13. For the creamy caramel sauce: Heat the sugar, water, and cream of tartar in a sauce pot over high heat. Do not stir it and do not let sugar collect on the sides of the pot before you begin. This kind of caramel is highly prone to 'seizing', especially at altitude. So we touch the sugar as little as possible. Once the sugar starts to color, you can carefully swirl the pan to help it cook more evenly.
  14. Cook to a golden brown and remove from heat. Add the warmed heavy cream, in 4 increments. Be careful as the caramel will sputter violently. Stir in the butter and salt. If any bits of hard caramel remain, cook over low heat until smooth.
  15. Let cool to room temperature before folding into mascarpone cream. You will also have a bit of caramel sauce left over. It will keep, covered, in the refrigerator for 3-4 weeks.
  16. For the salted caramel mascarpone cream: in the bowl of an electric mixer, whip the heavy cream and sugar until stiff peaks form.
  17. On low speed, gently mix in the mascarpone cheese and salt. Fold in the creamy caramel sauce.
  18. To assemble: In a 9-inch pan, layer the ladyfinger cookies across the bottom.
  19. Douse generously with the caramel espresso soaking syrup.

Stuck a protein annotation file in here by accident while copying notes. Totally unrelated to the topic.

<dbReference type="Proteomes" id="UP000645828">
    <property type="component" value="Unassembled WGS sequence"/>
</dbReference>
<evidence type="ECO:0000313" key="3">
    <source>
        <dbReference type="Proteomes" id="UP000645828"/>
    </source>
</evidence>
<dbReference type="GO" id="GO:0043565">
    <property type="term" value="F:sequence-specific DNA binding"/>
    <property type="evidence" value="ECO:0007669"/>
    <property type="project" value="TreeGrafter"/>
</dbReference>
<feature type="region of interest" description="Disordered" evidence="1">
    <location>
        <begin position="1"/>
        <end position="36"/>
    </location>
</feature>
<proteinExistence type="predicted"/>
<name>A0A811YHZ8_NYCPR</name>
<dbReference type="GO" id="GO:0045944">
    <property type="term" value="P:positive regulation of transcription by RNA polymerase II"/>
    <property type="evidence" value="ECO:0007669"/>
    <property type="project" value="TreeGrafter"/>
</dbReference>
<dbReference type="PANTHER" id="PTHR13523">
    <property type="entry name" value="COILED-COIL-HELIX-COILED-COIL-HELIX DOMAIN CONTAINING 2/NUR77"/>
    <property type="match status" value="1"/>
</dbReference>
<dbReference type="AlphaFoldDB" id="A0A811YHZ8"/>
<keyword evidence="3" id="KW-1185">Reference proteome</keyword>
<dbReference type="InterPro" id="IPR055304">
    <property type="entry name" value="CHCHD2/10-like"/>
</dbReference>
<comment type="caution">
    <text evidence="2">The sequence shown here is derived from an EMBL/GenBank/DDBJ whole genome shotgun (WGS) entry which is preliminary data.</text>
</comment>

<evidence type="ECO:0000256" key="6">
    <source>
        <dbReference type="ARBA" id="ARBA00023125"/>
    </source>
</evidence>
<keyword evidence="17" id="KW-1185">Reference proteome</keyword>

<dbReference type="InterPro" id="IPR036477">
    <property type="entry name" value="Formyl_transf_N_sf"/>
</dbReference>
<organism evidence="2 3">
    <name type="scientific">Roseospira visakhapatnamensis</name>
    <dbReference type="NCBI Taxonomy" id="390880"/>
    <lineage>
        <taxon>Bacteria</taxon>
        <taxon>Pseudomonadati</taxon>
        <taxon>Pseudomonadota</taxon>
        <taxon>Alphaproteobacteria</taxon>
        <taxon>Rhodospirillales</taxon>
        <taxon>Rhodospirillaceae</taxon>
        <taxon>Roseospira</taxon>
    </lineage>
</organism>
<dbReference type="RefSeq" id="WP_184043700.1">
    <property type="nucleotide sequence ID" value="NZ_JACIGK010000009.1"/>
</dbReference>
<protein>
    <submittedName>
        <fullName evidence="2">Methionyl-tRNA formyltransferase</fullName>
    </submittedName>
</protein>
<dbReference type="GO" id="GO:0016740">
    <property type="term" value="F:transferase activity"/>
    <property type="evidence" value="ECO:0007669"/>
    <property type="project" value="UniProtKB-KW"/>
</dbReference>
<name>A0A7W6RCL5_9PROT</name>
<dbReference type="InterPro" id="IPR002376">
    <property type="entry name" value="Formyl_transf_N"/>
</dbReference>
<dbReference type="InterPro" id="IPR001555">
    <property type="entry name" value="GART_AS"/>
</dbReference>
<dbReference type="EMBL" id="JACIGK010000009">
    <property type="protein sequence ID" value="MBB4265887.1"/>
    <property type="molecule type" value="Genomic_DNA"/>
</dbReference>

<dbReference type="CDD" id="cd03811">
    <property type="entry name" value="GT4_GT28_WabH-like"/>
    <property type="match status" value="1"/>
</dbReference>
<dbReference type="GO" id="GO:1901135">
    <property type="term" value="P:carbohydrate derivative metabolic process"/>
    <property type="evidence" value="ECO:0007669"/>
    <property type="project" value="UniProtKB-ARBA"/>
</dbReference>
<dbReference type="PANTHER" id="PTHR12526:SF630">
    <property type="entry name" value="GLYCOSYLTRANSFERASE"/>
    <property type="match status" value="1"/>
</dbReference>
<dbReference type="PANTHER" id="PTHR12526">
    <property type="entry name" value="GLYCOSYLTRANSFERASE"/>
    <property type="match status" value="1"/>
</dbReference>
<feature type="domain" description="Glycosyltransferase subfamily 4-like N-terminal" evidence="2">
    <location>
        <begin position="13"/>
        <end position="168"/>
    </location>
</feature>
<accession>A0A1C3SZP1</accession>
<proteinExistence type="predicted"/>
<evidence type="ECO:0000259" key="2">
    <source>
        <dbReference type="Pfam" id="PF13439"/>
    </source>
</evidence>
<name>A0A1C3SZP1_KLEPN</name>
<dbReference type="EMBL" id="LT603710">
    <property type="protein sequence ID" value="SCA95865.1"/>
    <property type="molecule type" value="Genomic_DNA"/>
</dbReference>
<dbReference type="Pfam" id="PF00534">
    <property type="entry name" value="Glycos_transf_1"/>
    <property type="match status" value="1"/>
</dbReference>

20. Cover with ⅓ of the salted caramel, then repeat the ladyfinger, soaking syrup, and salted caramel cream layers twice more.
  21. Wrap tightly and refrigerate for at least 24 hours. Dust with cocoa powder right before serving.

Note: This recipe was adjusted for high altitude baking but should work fine unadjusted at sea level. The lady fingers may require baking slightly longer.

About the author

Chef Megan Joy

4comments
Marta @ What Should I Eat For Breakfast Today? - June 13, 2012

I like all three points. But whenever I make tiramisu it’s kind of loose. Will try out your recipe 🙂

Reply
    Chef Megan Joy - June 13, 2012

    The trick is to let it sit for at least 24 hours. The ladyfingers firm up and everything becomes a lot easier to slice and remove from the pan. Happy baking 🙂

    Reply
Heather - June 13, 2012

OK first of all i’m soooo glad i just stumbled onto your blog! this high altitude baking thing is nuts 🙂 and second, i don’t know if i could wait a whole day to take a big bite of this. heaven!

Reply
amyroth1487@hotmail.com - February 9, 2014

Enjoy

Reply